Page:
Don't get me wrong, those things aren't bad in and of themselves. I assure you I still plan to go for a pedicure hopefully with my mom who has had an even rougher few weeks in and out of the hospital. There is a beautiful bottle of my favorite port on the counter which will inevitably make it's way to a few glasses as I sit on the front porch and try to have an uninterrupted conversation with dh. It's just that today I needed the reminder that those things aren't what it's all about. Those things are supposed to be a help. They should help me at the true task of cultivating my field whether that field is big or small. We all need a break, a respite, or we will get worn down to the point we are unable to cultivate any field, but it is all too easy to allow our selfishness to overtake these respites and start allowing them to hold us back from our tasks of cultivation.
It was clear that I had let them become too important, I had lost balance and perspective. I had let the weeds of my own self indulgence choke out my harvest. Instead of refreshing me, I just wanted more time for me and thus had less time for cultivation. Self indulgence always does this. It leaves us even more empty with a greediness for more indulgence. While it brings some immediate gratification it robs me of a true harvest. True fulfillment only comes from giving more of myself, even when that self-centered evil angel is sitting on my shoulder telling me how much I deserve more.
One simple test I have used to determine if my down time is becoming too indulgent is to ask myself if after the time spent do I feel energized in my duties as a wife and mother. After a Mom's Night Out do I feel renewed in my vocation? Do I have a new zeal for cultivating the small field given to my care? Often times the answer is yes. My time has provided a much needed break, and the great friends I have offered new perspective and encouragement. However, sometimes the answer is no. Sometimes I just want more, more, more. One night out leads to the desire for another and soon I'm not enjoying the task of motherhood, I'm resenting the demands of it. Sometimes it even has nothing to do with the frequency I engage in these activities, but more to do with the place they hold in my heart. The thought of time away from my duties consumes me and even though I am still tending my garden, I am doing so resentfully and not with the love and care it deserves.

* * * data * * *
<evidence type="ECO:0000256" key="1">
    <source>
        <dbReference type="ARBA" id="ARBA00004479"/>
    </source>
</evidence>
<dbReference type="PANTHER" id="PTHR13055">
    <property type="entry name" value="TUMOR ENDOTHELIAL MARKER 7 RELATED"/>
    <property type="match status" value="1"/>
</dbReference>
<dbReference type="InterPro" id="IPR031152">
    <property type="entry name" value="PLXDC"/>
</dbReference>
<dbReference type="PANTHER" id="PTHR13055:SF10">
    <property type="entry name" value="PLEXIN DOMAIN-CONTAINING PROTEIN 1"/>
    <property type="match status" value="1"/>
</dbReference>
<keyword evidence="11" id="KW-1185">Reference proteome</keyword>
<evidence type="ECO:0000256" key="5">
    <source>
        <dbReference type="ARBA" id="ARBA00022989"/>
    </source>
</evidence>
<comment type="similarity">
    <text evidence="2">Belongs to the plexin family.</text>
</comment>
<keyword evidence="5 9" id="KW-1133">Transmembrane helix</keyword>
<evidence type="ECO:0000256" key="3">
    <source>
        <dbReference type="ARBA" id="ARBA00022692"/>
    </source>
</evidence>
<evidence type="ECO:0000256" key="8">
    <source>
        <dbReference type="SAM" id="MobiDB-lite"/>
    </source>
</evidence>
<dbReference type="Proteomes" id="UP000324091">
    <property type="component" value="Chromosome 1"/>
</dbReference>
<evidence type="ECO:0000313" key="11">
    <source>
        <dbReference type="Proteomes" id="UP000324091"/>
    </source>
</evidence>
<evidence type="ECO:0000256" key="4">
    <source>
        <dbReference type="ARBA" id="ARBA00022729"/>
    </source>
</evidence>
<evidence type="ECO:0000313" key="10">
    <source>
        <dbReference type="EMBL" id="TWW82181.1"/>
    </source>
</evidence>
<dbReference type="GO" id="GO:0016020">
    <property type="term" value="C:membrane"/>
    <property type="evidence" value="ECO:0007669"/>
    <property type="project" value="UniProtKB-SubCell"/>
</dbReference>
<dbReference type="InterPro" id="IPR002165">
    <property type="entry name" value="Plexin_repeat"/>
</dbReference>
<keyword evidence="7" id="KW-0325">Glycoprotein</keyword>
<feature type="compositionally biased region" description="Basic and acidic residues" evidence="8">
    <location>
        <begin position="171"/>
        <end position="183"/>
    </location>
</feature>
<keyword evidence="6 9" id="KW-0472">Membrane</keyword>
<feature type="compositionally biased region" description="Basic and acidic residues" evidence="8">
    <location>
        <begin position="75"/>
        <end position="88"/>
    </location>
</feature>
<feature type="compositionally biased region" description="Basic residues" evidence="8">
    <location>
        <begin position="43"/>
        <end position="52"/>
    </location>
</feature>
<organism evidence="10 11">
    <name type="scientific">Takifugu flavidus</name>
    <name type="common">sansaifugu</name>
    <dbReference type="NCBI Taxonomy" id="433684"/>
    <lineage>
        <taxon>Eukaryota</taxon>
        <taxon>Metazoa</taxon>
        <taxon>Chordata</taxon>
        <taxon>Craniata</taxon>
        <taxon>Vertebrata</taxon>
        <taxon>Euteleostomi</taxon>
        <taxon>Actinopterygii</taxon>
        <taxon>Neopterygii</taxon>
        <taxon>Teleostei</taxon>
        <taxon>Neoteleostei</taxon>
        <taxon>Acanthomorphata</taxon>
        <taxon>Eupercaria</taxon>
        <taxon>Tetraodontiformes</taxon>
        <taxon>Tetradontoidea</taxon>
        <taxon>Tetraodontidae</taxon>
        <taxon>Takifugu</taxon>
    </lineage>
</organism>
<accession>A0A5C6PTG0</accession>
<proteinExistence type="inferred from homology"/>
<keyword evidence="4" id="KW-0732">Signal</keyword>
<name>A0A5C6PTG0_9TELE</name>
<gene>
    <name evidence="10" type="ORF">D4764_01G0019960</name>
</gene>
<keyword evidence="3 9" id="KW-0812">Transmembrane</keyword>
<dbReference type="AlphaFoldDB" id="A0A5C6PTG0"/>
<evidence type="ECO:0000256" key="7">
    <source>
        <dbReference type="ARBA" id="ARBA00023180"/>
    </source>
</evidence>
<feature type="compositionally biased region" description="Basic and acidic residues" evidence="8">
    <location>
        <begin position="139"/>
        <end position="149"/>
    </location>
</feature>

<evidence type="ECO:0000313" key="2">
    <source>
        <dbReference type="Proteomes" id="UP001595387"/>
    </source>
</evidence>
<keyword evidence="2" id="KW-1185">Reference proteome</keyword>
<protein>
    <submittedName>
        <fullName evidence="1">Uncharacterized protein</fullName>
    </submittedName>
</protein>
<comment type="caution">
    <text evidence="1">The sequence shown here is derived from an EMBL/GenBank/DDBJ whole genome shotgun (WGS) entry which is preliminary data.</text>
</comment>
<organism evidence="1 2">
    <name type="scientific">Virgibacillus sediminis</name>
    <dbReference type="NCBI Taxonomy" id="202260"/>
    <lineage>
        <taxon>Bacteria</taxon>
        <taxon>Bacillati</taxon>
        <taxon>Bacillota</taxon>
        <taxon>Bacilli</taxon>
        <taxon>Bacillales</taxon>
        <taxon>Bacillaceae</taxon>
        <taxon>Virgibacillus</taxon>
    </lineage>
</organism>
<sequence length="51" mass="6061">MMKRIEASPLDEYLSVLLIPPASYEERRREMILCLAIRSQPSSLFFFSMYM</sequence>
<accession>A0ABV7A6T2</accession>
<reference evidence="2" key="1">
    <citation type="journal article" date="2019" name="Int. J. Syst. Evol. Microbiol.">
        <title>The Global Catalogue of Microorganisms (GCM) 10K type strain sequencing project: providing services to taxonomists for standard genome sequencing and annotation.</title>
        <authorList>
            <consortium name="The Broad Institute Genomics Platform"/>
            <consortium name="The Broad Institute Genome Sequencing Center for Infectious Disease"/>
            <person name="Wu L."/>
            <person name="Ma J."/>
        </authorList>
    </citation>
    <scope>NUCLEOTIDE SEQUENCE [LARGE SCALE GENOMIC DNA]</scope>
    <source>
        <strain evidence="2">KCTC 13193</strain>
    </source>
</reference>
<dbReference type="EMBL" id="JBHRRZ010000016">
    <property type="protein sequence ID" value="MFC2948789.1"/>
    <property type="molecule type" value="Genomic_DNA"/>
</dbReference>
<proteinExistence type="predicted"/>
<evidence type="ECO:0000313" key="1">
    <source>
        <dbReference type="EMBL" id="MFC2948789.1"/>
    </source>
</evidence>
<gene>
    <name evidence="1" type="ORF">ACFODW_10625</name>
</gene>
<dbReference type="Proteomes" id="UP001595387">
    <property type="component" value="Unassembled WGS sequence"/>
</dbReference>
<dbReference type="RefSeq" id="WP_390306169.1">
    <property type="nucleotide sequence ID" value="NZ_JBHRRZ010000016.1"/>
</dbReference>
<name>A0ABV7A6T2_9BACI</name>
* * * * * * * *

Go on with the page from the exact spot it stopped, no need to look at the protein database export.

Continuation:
At these times, I am in most need of more self sacrifice, not more self indulgence. If the things I am using for rest and relaxation do not result in a renewal or in increased physical, emotional, or spiritual energy to tend to the field, then I need to rethink them. I need to set myself again to the task given me with a revived spirit of self-denial. I need less pedicures, less retail therapy, less indulging, and more prayer. Prayer is the ultimate water for our gardens and the truest refresher for a tired gardener.